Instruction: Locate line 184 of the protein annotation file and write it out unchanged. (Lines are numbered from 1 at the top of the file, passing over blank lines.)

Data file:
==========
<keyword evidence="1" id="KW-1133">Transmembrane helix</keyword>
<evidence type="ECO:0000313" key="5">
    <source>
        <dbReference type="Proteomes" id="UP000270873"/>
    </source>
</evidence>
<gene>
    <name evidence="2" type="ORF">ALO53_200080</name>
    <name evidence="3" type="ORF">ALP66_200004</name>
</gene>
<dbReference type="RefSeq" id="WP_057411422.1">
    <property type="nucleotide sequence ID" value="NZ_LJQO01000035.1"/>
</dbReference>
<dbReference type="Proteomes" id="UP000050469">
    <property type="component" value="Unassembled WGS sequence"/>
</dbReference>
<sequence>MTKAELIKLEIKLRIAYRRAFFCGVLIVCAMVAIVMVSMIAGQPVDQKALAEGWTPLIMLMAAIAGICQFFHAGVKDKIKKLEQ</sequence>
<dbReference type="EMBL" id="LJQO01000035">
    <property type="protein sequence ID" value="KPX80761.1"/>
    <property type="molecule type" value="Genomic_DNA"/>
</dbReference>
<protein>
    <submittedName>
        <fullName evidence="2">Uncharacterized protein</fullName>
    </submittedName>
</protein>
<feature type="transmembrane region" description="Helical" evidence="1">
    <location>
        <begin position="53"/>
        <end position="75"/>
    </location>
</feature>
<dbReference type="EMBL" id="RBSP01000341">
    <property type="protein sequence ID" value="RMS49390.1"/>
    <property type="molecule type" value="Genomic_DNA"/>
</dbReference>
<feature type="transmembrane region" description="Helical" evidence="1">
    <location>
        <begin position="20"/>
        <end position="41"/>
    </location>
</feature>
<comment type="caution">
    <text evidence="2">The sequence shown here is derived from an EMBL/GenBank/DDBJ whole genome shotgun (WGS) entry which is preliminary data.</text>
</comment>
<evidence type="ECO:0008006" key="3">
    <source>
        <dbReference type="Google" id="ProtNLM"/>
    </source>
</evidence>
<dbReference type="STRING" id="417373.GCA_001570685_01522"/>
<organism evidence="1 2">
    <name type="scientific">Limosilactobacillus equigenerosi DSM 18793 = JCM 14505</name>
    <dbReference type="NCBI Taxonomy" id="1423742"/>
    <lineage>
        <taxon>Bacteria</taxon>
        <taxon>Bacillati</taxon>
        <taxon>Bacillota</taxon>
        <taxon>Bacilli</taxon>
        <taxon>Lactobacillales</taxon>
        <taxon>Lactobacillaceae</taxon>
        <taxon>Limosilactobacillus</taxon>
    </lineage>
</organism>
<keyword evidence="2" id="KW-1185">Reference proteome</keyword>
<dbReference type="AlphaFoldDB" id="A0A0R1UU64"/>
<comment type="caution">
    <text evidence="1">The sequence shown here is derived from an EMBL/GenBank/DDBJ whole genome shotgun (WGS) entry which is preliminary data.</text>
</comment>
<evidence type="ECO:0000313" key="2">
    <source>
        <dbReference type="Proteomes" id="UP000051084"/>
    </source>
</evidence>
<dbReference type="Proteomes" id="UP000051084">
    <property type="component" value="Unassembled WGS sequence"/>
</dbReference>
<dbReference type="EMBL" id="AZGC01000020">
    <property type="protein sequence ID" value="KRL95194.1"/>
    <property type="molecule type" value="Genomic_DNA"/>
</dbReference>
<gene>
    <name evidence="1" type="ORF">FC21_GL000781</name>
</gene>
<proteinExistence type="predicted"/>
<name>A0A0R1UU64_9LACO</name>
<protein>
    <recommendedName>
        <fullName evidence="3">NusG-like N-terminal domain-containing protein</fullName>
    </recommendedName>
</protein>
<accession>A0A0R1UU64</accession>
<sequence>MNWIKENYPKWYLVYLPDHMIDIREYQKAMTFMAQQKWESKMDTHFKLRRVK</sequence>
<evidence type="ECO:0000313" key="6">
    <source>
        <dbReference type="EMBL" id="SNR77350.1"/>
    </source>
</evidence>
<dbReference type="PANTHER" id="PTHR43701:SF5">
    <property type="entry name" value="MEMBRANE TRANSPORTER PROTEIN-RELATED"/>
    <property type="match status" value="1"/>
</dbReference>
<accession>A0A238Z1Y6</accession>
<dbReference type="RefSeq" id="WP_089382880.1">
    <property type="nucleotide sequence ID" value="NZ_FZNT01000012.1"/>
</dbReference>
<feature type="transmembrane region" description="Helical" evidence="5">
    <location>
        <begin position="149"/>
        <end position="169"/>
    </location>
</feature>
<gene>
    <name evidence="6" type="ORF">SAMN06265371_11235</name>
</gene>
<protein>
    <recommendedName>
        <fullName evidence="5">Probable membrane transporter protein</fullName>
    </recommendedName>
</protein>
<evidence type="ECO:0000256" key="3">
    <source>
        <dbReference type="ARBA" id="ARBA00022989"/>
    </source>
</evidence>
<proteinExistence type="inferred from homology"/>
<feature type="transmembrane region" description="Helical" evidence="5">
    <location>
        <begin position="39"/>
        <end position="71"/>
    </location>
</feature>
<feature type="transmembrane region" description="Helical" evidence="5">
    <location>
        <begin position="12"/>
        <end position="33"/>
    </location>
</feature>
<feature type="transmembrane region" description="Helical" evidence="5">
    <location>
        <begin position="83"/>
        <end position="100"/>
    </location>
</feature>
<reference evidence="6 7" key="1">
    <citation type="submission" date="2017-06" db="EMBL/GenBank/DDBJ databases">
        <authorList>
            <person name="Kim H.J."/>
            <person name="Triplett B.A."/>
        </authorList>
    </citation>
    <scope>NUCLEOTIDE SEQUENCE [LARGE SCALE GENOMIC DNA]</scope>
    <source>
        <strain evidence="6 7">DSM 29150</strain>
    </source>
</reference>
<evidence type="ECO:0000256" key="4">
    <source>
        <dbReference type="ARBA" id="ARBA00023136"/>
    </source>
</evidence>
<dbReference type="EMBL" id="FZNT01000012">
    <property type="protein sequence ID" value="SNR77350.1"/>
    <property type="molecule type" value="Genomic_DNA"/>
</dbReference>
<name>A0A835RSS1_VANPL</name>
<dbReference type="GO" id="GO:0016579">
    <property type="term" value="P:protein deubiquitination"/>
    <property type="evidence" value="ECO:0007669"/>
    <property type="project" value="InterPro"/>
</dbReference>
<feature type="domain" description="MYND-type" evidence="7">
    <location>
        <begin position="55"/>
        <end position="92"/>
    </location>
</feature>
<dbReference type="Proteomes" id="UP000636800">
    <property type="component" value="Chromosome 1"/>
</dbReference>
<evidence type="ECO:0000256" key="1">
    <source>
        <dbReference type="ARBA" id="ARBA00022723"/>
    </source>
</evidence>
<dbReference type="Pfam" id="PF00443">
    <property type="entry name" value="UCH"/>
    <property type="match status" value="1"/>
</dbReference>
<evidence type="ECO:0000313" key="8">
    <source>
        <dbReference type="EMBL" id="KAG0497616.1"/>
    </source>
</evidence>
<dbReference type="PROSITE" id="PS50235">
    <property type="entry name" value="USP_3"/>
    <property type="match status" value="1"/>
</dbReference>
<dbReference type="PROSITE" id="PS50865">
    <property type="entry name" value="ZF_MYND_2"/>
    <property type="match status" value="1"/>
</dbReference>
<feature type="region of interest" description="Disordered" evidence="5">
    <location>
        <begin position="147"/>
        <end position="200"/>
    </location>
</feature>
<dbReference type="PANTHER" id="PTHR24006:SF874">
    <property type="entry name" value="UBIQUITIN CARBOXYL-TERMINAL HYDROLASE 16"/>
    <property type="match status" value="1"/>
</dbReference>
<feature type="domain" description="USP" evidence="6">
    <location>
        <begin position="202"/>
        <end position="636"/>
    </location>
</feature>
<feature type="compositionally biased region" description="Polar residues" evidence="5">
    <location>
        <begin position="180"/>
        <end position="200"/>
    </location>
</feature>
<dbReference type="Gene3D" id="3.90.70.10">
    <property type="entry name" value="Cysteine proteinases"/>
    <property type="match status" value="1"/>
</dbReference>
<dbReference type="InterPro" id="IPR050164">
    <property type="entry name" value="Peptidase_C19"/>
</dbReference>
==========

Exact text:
    </source>